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Girls better at languages, boys better at math & science among Class 7 students

News Agencies | First published: 13 October 2016, 15:33 IST
Girls better at languages, boys better at math & science among Class 7 students

Academically talented girls in India surpass boys in language performance, while male students hold an overwhelming advantage in math performance over their female counterparts. The a new study has found.

The findings are among the results of a study of 3,20,554 gifted seventh graders in the US and 7,119 seventh standard students in India who participated in the Duke TIP talent search between 2011 and 2015. The talent search identifies academically talented 12 and 13-year-olds and offers them above-level testing, using a standardised test geared towards older students: the SAT or ACT in the US, and the ASSET test in India.

Researchers from the Duke University Talent Identification Programme (TIP) found that girls in the US surpass boys in language performance and are narrowing the gap with their male peers in math achievement. In both US and India, academically talented boys perform better than girls in science, researchers said.

"The US has made great strides since the 1980s in preparing girls to perform at the highest levels in math, and there may be things that have been done in the US that could help inform education practices in India," said Matthew Makel, director of research at Duke TIP and lead author of the study.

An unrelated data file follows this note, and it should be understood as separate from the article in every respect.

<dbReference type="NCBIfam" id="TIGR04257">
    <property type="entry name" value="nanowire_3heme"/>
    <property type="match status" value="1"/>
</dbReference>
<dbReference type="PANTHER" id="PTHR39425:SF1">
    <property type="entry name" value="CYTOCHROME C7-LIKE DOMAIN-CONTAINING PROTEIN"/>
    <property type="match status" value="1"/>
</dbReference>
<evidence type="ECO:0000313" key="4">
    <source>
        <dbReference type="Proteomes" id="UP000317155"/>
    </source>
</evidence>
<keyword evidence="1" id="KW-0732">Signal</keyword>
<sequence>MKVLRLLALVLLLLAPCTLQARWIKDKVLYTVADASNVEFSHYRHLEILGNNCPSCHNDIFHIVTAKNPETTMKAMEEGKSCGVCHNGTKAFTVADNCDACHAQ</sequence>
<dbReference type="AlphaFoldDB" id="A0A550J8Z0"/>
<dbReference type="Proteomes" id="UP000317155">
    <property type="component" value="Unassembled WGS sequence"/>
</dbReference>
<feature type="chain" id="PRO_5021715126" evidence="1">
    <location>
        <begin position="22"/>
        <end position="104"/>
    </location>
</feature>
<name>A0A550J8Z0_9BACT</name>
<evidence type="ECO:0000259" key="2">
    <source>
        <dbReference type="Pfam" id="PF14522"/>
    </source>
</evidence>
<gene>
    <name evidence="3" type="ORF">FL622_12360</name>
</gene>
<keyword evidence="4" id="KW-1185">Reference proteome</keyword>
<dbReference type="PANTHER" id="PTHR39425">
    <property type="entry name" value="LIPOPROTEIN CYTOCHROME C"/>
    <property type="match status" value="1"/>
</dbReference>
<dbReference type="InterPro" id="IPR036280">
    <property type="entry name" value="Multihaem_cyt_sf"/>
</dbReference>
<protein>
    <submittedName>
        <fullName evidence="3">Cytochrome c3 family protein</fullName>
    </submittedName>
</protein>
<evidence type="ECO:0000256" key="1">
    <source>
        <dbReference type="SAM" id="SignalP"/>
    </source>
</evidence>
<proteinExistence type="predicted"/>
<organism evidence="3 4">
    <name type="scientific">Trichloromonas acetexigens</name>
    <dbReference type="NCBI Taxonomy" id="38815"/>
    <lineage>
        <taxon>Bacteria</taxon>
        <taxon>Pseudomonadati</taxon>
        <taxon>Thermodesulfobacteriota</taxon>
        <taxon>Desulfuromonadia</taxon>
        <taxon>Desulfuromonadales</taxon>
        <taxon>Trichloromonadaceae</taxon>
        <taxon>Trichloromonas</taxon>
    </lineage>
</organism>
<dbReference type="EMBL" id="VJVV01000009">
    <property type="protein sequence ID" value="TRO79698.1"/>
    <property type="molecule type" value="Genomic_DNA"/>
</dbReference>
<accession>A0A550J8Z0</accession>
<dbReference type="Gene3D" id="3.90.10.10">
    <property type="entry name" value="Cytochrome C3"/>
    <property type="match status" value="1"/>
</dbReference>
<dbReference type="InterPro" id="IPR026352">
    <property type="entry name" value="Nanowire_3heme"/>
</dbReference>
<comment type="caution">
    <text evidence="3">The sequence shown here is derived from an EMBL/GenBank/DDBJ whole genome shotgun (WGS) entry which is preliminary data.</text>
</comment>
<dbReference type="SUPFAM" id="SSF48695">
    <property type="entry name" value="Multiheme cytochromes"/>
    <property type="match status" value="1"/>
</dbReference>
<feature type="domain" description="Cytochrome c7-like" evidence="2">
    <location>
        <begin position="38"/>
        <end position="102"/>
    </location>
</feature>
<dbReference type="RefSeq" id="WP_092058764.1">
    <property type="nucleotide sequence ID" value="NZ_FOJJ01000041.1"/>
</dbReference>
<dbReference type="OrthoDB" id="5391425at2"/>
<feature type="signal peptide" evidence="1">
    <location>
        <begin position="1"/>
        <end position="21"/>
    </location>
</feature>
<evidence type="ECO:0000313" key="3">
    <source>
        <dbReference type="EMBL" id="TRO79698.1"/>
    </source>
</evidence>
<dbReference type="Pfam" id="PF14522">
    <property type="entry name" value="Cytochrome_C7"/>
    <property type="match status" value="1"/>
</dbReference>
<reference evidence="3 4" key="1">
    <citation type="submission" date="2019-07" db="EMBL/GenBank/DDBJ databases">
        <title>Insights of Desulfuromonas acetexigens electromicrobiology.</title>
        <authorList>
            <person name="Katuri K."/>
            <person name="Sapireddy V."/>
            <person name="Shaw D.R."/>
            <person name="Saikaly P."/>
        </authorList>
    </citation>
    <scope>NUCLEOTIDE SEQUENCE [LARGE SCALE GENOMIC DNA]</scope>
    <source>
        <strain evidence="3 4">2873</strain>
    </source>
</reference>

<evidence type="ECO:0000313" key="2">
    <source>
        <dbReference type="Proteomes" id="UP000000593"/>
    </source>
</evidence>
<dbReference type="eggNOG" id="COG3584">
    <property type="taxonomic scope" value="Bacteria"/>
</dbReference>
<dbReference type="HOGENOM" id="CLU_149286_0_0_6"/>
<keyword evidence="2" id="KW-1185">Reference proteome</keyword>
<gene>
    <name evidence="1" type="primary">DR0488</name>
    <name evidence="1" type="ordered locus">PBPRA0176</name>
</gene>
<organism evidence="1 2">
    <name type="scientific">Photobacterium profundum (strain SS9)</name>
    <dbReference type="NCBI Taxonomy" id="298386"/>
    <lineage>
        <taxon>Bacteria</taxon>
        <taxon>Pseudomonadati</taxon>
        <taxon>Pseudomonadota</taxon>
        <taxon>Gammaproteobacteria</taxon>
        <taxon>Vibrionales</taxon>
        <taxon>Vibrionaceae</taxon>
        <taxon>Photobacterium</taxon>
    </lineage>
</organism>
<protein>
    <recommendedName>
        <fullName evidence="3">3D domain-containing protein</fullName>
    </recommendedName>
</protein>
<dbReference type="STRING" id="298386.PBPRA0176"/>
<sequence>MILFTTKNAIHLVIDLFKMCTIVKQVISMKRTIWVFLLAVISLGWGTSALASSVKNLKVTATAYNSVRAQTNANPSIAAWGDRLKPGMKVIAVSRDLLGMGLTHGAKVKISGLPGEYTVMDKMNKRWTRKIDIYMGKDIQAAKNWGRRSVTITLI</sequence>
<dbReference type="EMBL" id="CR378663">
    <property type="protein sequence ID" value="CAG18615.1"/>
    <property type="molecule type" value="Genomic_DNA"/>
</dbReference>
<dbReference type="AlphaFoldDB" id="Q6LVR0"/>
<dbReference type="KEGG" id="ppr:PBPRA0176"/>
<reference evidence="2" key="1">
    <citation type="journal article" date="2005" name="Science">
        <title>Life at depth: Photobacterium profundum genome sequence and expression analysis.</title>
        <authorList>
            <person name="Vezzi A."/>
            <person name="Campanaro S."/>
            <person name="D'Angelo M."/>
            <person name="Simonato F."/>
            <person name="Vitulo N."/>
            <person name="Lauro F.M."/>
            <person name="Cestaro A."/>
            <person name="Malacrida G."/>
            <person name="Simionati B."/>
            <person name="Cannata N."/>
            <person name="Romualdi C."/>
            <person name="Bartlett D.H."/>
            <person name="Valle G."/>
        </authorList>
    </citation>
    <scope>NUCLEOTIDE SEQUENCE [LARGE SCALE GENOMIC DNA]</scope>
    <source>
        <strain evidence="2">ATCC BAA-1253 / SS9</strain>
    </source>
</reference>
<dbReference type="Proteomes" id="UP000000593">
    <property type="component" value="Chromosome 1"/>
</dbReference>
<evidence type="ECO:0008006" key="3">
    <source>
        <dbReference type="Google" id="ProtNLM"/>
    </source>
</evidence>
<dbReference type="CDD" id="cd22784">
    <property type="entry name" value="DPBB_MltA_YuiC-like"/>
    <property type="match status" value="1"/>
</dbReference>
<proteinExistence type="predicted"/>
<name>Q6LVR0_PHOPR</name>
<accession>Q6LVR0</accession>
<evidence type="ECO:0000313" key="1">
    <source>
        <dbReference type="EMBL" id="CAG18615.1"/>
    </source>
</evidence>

The findings are among the results of a study of 3,20,554 gifted seventh graders in the US and 7,119 seventh standard students in India who participated in the Duke TIP talent search between 2011 and 2015. The talent search identifies academically talented 12 and 13-year-olds and offers them above-level testing, using a standardised test geared towards older students: the SAT or ACT in the US, and the ASSET test in India.

In the US, girls accounted for 28% of top-level scores (SAT 700 and above before turning 13) on the math portion of the talent search test. This is a significant change from the early 1980s, when girls accounted for just 7% of scores at that level, researchers said. In India, girls accounted for only 11% of top-level scores (35 and above) on the math portion of the ASSET test.

On the language tests, US girls have gradually surpassed boys as the leading performers. In the early 1980s, girls and boys were equally represented among top performers in language, however girls now account for 60% of top SAT language scores. In India, girls earned 62% of top scores on the language portion of the ASSET test despite the fact that fewer girls participated overall in India.

 
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